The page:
Perry-Mansfield preps for summer

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— Before County Road 36 turns into a dirt road and just after the breeding ground for brown fuzzy cows, nationally recognized performing artists and soon-to-be artists dance, sing and act at Perry-Mansfield Performing Arts School and Camp.

Less than a mile off the road, stars will be born under Steamboat's bright light with the help of performers who have studied at some of the most nationally acclaimed dance studios, opera houses and Broadway productions.

Every summer, the school provides a learning camp for local residents and people around the world. Tina Harlow, program director at Perry-Mansfield, said anyone can come to the summer camp, but campers should be aware that these performing arts classes are extremely intense.

"This is my third summer season and enrollment seems to climb higher and higher," Harlow said. "We did close out some sessions because they were full and we're anticipating that for this year."

While also taking applications for the summer camp, Perry-Mansfield is taking scholarship applications for those with a financial hardship.

Scholarships for the $300 to $1,110 tuition are based on talent, but the school also takes into account financial need, Harlow said. Last year, about 20 scholarships between $100 and a full-ride were given to students.

Scholarship auditions on April 14, will test students in dance, theater and musical theater, an area Harlow said is the most popular.

"The community is very important to us, especially our day students," Harlow said of the local students who attend the camp but do not spend the night. "To accommodate them better, the rates are lower because we want to encourage them to come."

Residential students are those who reside at the school for the duration of their camp session.

Mary Jarchow, a junior at Steamboat Springs High School, said she's been learning from experienced teachers at Perry-Mansfield for about six years and can't say enough about her experience there.

"It definitely started my creative juices in theater. Without it, I might not know that I want to go into theater, film or acting," Jarchow said.

Meeting different directors and performers from New York has sparked her interest in attending college there after her last year of high school.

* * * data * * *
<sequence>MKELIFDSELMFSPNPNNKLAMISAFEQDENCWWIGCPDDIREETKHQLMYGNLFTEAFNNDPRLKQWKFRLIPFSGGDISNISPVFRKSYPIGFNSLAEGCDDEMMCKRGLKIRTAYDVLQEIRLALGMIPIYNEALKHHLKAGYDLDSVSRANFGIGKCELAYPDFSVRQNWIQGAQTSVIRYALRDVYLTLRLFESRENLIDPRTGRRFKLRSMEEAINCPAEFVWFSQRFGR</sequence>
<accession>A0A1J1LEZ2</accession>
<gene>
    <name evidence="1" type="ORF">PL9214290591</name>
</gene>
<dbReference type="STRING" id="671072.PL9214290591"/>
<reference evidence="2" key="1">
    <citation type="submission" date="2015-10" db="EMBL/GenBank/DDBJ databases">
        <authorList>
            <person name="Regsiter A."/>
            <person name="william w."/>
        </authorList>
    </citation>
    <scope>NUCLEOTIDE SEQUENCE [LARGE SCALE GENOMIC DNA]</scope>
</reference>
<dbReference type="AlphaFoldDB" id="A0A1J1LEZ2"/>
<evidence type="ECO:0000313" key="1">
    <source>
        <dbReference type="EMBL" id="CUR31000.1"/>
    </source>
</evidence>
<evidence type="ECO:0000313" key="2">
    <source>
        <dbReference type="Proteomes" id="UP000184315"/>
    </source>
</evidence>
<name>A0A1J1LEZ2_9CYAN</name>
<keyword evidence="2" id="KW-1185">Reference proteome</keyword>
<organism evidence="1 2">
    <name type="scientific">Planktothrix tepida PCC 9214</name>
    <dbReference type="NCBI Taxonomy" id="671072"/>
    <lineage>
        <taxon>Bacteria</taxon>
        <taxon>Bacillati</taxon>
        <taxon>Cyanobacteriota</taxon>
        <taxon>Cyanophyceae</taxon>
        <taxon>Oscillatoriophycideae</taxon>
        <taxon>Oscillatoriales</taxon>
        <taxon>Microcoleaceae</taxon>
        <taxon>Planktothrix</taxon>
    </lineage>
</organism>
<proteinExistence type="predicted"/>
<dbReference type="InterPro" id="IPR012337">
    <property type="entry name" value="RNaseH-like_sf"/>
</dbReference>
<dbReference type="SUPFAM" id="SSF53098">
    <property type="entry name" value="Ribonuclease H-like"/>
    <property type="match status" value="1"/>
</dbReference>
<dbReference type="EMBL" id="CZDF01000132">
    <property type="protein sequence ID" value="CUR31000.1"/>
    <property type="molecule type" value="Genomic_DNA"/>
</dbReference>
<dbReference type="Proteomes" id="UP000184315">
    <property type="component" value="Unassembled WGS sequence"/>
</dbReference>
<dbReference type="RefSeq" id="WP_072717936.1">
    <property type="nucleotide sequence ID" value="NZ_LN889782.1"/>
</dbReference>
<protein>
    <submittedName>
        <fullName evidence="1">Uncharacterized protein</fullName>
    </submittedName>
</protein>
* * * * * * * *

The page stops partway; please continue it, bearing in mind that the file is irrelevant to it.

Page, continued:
The high school/college session is a six-week course designed for 10th-grade to college-level students. The objective of this course is to give serious students with a strong interest in studying the arts an opportunity to be cast in theater, dance and musical productions.

College credit can be obtained through the University of Colorado at Denver and at Boulder for the high school/college student courses.

The high school/college session is from June 15 through July 29. The residential program is $3,200. The day program varies: 1 class is $410; 2 classes is $710; 3 classes is $940; 4 or more classes is $1,110.

The junior/intermediate four-week session, designed for fifth to ninth grades, is to encourage young people to explore their talents in a short play or dance production.

The junior/intermediate session is from June 10 through July 7; and July 9 through Aug. 4 - there are two sessions. The Residential program is $2,730. The day program: 1 class is $280; 2 classes is $480; 3 classes is $640; 4 or more classes is $760.

"Every session culminates in a performance. Every student is cast who wants to be," Harlow said.

A discovery camp, either one or two weeks long, is designed for students ages 8 to 11 who will take classes in theater, dance, music, creative writing and fine arts. They also will take part in typical camp activities: horseback riding, craft-making, hiking and field trips before their final performance at the end of the camp session.

The residential one-week course is $695, and the two-week residential course is $1,260. The day one-week course is $300, and the two-week day course is $540.

A one-week equestrian camp also is available for students ages 8 to 11 who want to learn about horsemanship and riding etiquette in English style and Western.

The residential equestrian course is $740, and the day course is $350.

Many of the recruited staff members are professional performers, highly recognizable in the artistic world. This summer, Linda Kent, a Julliard School dance faculty member, will be one of the 80 to 100 staff members who will bring her expertise to Perry-Mansfield for student training.

Jarchow said she typically takes about four classes in the six-week session and has to practice her performing skills throughout the year when camp is not in session.

"I've definitely been spoiled by Perry-Mansfield," Jarchow said. "The instructors make the students bring out the best they have to offer."

Perry-Mansfield is the oldest continuously operating performing arts school in the nation, offering intense multi-week programs for students ages 8 through college seniors.

Since 1913, Perry-Mansfield has helped produce many well-recognized performers such as Sammy Bayes, Jessica Biel, Dustin Hoffman, Merce Cunningham and Lee Remick.

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